Updated: Aug 11, 2019
You may hear of (or be) the type of woman who just glows throughout her pregnancy and enjoys every minute of it. Some say they've never felt more connected to their body as in pregnancy.
I'm not one of those women.
Now in my third trimester with my second child, I can safely say: I have not been and will never be someone who "enjoys" pregnancy. I endure the process because I love my kids and I enjoy getting to show them our wild, messy, magnificent world in hopes that they will do better by it than I have or my parents' generation or the ones before them. But the process of actually growing a human I find utterly disconnecting and terrifying.
I thought it would get better the second time around since I had some experience, but that has not been the case.
And you know what? That's ok.
I don't have to pretend and spend inordinate amounts of time trying to recite mantras about how beautiful my body is and how wonderful this time is if it just doesn't feel like it right now.
My story may be unique, but then again, it might not be...
I had an eating disorder in late high school and early college years. I struggled with accepting my body and opted for trying to control it at every aspect from what came in to what came out and how many ways I could decrease the former and increase the latter.
Then I spent years, almost a decade, recovering trust with my body and developing a relationship rather than forcing it to obey me like some kind of rouge pet.
I had finally reached a place I could call "home" in my body. I stopped weighing myself. I learned the difference between calorie dense and nutrient dense and how to fuel my dynamic integrated body in this dynamic integrated universe (read: both have needs and requirements that are constantly changing from day to day and moment to moment).
Then I got pregnant with my first child. And everything I thought I could trust about my body seemed to betray me.
I wasn't thirsty or hungry, I was just nauseous all day. Every day. I had to force myself to eat (in an ironic turn of events from my eating disordered past) and take a multitude of vitamins (something which I had recently been backing off of in favor of a varied diet).
I didn't feel like myself. And I didn't feel like my body was my own. It left me for taking care of this tiny human and I was just being dragged along in the process. While it is an incredible miracle to grow and birth a human, it is also an incredibly foreign process.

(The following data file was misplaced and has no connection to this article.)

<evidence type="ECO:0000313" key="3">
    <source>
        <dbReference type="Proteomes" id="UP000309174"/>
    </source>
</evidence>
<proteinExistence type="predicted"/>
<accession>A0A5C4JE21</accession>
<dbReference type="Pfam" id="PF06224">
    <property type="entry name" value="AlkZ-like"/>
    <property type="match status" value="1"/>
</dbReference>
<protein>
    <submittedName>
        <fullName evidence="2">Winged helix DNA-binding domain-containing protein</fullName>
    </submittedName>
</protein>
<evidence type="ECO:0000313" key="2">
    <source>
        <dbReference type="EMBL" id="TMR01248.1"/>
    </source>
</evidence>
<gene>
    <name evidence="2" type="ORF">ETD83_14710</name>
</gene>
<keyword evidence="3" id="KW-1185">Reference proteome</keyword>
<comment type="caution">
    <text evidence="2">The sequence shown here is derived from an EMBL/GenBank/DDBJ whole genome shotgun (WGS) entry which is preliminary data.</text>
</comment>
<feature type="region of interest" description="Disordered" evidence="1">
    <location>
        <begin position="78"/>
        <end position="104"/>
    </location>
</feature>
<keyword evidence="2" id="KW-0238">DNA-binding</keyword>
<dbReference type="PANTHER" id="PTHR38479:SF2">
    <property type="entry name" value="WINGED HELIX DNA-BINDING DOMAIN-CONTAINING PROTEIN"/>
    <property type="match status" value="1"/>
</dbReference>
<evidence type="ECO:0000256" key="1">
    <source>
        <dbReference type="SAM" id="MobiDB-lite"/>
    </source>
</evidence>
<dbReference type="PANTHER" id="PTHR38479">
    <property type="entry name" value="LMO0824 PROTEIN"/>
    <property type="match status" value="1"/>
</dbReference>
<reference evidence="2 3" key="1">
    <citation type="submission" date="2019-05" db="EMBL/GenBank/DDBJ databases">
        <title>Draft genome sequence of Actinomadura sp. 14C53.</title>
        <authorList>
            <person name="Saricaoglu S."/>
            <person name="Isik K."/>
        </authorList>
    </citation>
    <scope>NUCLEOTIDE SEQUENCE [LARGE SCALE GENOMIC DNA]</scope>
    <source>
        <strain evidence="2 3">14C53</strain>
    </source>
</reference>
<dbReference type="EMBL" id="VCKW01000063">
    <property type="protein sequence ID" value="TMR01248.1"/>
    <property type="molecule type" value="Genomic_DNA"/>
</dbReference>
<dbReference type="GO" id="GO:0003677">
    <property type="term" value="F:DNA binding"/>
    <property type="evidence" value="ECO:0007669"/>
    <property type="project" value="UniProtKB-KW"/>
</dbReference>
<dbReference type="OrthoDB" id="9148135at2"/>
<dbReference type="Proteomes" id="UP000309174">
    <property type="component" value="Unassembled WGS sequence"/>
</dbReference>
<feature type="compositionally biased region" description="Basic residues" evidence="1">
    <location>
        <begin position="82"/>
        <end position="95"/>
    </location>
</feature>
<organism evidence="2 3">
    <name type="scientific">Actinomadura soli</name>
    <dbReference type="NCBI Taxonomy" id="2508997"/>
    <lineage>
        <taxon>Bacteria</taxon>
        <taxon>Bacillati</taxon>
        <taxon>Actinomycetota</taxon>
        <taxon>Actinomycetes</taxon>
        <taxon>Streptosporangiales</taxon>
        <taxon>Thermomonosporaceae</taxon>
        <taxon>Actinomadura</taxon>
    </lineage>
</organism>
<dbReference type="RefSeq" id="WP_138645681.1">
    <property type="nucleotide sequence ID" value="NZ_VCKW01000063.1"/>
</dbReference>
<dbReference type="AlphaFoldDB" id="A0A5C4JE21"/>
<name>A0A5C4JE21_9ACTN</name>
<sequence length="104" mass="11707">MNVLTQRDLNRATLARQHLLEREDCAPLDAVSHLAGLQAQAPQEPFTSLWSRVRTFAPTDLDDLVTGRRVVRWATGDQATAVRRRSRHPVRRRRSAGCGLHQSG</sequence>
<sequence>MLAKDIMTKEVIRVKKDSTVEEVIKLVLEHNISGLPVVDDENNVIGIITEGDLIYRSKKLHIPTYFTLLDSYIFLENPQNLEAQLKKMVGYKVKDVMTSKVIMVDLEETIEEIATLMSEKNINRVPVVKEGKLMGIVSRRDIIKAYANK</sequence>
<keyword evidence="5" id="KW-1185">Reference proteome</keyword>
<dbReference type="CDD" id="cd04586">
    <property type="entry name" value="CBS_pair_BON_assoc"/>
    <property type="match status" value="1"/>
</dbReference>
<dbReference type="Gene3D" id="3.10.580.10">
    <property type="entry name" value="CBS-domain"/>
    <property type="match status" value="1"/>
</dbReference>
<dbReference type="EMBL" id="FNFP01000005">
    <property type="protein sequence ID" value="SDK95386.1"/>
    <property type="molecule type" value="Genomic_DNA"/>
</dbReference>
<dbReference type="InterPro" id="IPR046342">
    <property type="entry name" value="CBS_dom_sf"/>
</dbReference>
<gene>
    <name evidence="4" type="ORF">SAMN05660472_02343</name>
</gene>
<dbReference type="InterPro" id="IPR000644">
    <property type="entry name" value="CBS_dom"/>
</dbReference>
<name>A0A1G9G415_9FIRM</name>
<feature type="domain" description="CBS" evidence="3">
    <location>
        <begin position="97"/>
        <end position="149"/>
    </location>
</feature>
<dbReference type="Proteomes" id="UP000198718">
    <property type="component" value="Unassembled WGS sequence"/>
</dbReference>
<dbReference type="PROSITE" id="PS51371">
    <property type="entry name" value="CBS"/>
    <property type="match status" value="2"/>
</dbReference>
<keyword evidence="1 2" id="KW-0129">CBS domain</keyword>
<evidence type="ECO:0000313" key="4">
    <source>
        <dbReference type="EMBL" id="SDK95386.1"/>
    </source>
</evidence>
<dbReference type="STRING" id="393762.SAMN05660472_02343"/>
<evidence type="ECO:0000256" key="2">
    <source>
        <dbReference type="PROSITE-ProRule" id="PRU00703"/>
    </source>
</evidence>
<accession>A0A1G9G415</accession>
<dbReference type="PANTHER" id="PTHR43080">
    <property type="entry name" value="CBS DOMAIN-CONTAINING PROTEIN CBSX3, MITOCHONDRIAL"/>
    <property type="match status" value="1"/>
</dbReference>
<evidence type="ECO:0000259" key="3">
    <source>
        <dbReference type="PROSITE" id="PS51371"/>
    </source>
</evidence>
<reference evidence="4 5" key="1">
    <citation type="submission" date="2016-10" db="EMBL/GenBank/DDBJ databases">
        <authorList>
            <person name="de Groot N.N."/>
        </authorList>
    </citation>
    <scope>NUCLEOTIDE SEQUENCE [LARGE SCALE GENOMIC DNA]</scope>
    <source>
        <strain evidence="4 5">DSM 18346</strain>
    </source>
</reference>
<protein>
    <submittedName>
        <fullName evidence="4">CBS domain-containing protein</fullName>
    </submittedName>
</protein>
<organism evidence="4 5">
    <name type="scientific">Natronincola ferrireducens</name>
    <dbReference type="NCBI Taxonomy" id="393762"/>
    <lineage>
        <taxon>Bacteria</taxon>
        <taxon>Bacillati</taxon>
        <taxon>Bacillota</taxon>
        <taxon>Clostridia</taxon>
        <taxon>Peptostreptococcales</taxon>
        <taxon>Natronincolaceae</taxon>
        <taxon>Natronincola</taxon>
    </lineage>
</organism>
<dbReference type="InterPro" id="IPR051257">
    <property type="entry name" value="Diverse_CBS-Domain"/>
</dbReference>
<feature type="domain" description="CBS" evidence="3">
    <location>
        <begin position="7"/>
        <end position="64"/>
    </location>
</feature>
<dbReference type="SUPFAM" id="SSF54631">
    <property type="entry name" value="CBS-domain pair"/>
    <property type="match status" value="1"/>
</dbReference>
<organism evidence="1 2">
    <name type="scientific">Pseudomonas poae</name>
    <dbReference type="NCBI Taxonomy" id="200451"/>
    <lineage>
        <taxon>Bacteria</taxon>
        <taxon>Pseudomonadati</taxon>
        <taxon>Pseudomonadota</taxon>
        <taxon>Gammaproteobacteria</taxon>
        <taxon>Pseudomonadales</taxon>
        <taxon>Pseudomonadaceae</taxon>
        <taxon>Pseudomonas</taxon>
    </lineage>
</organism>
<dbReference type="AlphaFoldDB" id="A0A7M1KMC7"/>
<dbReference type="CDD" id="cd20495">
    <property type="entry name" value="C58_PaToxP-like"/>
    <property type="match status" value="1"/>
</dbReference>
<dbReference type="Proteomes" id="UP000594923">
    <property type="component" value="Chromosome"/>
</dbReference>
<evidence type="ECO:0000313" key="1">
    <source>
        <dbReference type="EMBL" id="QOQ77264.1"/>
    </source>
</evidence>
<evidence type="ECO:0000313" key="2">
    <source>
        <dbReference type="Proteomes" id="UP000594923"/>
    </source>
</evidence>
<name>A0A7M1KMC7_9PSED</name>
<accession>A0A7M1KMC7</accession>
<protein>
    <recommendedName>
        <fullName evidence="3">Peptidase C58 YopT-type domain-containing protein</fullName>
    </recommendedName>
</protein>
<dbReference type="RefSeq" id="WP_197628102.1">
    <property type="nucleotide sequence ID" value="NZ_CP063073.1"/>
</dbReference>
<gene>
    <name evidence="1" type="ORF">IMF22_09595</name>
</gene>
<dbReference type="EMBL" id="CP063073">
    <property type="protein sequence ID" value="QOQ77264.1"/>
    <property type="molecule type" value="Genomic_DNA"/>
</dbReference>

We know SO much about pregnancy and health. And yet, we can't predict what your experience will be like.
As pregnancy progressed, I read all the latest research and signed up with birth midwives. I did all the exercises/stretches, drank all the teas, ate all the nutrients, meditated, and took my prenatal vitamins religiously. Even when I was puking daily.
And you know what happened? With my first, I had a 36 hour labor that ended in a C section with me on antibiotics because of an infection that I acquired during labor.
You can do everything exactly as the text books say and you can still end up on an ultrasound table waiting with bated breath to hear if you still have a baby after a terrifying hemorrhage experience. You can do everything we know to do, and you can still end up with an infection and emergency C section. You can take all the probiotics and eat all the fiber, and still not poop for a week because of the pain killers and trauma your body went through. You can do scar tissue rolling every day for a year and a half and still have gnarly scar with heavy scar tissue. You can do everything "right" and still not be guaranteed a "quick," "easy" conception, pregnancy, labor, or delivery.
Pregnancy disconnects everything I thought to be true about my body and my health previously.
I thought I was in control.
That what I put in and how I treated my body would guarantee to make the difference in outcomes.
But you know what? We aren't in complete control.
We don't know how your exact body in this exact season of life with these exact nutrients, or exercise, or sleep, or what have you, will respond. It is much like planting a garden: you plant with the best of intentions: giving the essentials necessary to create the desired outcome, and then you wait. watch. make slight adjustments as the days go along. but ultimately, you won't know for some time if the effort you put forth works with the current climate, soil, local animal, and environmental conditions.
You are only in charge of the inputs. You cannot control the outputs of your health.
That is not to discount what we do know. And of what we do know, we can definitely put into practice: eat plants. drink water. move. sleep. But you are a dynamic human being in a dynamic universe. Change in the only constant. So rather than fight it. Hate it. And fear it. We can embrace it.
All we can do is take the basic concepts and learn how to apply them in varying and dynamic contexts.
You do the best you can with the tools you have at the time. And you learn to love the dynamic of change because it means you're growing. learning. and becoming.